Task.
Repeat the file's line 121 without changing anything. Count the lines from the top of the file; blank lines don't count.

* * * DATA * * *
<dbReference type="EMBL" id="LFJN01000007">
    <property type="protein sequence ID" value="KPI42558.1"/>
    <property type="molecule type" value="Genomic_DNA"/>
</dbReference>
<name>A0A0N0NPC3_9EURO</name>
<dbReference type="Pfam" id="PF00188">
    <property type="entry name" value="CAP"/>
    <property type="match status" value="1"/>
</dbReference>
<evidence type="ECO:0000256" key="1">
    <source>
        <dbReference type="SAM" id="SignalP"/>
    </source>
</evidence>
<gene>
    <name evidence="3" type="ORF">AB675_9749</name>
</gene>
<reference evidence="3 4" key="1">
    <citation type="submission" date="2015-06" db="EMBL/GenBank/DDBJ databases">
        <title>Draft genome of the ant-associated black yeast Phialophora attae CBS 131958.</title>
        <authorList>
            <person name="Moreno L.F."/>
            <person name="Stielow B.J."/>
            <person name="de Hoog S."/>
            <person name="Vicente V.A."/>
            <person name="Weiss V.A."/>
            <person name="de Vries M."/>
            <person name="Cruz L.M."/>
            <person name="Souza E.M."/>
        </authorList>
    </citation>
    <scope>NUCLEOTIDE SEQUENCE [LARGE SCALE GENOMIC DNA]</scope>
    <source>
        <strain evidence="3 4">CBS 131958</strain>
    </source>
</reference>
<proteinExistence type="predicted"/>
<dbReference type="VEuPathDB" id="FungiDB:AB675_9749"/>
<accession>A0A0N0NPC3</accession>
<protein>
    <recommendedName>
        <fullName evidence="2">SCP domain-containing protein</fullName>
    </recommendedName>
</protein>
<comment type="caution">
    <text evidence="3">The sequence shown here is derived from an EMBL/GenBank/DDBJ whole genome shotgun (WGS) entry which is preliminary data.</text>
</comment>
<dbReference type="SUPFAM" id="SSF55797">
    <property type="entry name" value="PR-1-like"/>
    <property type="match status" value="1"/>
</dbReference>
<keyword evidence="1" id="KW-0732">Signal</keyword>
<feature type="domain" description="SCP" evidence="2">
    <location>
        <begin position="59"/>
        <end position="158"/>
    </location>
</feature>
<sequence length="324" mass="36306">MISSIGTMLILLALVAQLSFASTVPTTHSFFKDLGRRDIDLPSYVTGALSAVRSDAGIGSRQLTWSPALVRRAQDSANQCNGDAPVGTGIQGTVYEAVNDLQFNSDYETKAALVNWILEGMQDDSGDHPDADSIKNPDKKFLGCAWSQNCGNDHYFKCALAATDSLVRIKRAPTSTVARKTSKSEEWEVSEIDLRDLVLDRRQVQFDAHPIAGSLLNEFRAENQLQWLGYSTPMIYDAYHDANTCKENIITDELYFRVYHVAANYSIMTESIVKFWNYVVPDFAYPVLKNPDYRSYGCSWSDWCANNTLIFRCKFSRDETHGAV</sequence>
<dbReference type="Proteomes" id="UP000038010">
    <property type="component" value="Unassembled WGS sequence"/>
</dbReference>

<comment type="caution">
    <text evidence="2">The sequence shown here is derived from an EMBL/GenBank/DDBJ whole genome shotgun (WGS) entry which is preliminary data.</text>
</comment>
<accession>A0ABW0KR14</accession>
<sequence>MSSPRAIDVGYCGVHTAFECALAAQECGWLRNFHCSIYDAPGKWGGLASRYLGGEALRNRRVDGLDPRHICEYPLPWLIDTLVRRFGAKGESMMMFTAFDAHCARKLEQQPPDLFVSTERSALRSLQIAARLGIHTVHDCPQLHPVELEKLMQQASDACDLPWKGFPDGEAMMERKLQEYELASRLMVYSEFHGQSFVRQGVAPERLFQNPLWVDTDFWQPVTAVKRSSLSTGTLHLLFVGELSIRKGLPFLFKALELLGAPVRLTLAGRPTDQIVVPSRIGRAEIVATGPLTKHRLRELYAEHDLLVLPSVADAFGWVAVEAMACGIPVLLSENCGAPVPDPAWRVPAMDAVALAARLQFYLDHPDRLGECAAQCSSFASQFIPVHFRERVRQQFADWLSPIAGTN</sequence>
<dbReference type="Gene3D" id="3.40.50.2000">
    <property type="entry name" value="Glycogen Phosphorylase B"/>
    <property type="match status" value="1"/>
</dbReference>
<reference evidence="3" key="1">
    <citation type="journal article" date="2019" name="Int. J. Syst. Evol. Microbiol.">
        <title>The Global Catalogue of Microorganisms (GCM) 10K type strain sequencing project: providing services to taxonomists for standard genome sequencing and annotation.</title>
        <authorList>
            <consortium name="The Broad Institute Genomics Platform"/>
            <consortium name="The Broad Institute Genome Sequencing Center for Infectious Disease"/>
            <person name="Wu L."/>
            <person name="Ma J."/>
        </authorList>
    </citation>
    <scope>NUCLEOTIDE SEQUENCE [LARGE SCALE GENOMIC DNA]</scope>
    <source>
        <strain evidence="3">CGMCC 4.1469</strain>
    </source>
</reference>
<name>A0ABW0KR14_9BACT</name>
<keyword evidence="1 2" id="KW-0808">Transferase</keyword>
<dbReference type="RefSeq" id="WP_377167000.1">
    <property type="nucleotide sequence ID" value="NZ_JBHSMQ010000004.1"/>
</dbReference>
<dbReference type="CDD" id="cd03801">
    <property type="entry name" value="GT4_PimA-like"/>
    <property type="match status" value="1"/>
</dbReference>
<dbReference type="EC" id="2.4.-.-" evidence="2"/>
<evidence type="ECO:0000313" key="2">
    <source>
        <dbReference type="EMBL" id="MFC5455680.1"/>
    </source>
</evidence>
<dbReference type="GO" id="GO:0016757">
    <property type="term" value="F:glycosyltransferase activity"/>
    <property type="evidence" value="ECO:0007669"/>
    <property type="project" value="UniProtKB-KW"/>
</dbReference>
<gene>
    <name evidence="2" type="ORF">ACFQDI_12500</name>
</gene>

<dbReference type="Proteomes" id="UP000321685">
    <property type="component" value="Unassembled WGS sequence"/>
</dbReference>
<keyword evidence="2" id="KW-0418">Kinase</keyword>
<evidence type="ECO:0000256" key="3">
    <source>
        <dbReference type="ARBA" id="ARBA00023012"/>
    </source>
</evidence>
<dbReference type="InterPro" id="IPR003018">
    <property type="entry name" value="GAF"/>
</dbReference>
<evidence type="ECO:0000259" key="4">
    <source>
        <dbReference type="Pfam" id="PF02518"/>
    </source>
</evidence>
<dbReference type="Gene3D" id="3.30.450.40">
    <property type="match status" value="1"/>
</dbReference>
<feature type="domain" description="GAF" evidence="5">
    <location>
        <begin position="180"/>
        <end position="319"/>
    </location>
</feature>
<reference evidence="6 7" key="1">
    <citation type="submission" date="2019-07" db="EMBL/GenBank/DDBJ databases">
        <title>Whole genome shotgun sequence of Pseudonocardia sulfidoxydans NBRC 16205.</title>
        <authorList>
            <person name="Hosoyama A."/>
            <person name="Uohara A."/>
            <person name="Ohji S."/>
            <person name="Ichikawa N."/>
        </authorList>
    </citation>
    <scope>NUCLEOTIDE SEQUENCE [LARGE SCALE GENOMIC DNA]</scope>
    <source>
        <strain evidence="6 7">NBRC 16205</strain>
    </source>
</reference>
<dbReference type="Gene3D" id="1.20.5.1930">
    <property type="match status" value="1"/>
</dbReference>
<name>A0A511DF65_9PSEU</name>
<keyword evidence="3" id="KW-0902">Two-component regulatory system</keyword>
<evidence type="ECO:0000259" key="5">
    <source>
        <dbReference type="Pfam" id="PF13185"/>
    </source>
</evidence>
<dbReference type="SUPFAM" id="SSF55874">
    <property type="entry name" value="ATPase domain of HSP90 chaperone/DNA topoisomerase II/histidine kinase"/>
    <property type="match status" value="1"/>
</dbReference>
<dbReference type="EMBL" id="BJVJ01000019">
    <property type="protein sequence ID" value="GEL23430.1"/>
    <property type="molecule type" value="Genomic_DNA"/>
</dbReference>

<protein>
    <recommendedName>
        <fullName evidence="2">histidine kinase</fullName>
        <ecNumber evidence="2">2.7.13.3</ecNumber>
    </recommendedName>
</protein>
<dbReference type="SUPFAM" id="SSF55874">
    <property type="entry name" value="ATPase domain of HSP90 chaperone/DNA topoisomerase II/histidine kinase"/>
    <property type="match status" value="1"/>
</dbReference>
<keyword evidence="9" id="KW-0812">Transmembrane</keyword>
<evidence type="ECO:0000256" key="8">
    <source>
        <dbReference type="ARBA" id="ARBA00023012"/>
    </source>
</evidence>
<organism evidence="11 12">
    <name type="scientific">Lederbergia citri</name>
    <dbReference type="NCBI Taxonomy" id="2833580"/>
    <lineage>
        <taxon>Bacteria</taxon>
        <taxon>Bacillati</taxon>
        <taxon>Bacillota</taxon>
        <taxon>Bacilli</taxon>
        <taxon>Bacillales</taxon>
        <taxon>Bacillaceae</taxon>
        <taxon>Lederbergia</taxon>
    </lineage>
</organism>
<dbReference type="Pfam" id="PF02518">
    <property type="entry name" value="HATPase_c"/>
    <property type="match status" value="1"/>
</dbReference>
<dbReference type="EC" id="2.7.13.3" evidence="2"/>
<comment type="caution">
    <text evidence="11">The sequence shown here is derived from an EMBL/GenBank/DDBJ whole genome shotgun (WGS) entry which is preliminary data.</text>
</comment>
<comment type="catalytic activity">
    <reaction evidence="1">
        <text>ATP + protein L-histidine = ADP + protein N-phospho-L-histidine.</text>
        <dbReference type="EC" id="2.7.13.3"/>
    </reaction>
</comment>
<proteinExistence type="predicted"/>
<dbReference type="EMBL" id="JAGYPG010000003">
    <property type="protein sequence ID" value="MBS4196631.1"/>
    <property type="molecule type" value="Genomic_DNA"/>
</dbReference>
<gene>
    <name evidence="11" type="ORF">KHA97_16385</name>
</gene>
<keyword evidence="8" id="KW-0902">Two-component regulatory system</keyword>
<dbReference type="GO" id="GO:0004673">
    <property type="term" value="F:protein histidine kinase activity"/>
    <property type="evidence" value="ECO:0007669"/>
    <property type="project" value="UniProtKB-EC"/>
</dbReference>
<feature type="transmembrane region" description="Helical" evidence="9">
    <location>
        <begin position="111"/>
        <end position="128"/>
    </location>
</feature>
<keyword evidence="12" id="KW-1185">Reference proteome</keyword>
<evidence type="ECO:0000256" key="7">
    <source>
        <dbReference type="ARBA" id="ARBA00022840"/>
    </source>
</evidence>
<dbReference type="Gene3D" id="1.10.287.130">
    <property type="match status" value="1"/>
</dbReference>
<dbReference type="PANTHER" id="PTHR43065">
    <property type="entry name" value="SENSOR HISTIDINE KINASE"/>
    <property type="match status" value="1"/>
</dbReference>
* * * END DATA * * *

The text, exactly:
</dbReference>